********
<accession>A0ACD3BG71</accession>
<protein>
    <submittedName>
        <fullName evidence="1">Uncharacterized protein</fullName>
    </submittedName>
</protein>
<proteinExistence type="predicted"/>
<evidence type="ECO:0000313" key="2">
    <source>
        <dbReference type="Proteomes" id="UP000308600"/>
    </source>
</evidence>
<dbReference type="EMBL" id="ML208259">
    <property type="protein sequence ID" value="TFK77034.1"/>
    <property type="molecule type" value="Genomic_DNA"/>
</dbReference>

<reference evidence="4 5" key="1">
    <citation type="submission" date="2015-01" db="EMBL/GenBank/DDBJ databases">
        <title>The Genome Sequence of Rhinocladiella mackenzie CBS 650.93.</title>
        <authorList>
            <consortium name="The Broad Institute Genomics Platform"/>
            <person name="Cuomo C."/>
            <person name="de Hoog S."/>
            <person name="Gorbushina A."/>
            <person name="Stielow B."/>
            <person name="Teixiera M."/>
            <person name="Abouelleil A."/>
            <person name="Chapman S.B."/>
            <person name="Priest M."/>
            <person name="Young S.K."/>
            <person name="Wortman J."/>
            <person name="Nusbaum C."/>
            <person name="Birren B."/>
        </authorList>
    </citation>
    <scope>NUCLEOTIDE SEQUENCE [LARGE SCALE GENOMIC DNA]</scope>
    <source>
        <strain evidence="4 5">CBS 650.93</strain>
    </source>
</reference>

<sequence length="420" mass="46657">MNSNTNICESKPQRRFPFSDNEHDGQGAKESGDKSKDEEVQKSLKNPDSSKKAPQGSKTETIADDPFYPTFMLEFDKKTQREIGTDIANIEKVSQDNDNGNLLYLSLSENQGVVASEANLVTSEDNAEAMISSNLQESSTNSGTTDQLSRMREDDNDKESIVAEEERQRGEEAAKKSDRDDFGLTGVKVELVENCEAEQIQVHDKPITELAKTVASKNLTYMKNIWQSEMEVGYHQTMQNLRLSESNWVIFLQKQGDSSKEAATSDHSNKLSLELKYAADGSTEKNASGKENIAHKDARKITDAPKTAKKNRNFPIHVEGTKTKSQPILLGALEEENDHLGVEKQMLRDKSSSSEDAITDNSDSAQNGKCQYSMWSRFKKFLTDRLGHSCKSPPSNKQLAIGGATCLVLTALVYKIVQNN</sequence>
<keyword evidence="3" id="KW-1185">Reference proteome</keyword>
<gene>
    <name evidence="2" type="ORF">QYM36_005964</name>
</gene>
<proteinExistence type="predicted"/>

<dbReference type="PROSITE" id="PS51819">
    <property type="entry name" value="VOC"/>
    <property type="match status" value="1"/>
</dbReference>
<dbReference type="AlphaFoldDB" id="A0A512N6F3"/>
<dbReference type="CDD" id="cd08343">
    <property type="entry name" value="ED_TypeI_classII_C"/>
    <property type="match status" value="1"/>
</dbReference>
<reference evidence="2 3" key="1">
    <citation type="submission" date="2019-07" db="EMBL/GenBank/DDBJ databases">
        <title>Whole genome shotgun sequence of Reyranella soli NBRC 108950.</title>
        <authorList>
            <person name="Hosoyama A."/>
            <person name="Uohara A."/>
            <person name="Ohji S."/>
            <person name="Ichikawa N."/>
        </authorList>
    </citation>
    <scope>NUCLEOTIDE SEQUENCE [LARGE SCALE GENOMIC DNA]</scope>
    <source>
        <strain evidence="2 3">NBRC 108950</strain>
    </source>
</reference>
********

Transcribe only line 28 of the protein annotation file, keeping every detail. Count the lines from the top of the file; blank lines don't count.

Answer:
            <person name="Chapman S.B."/>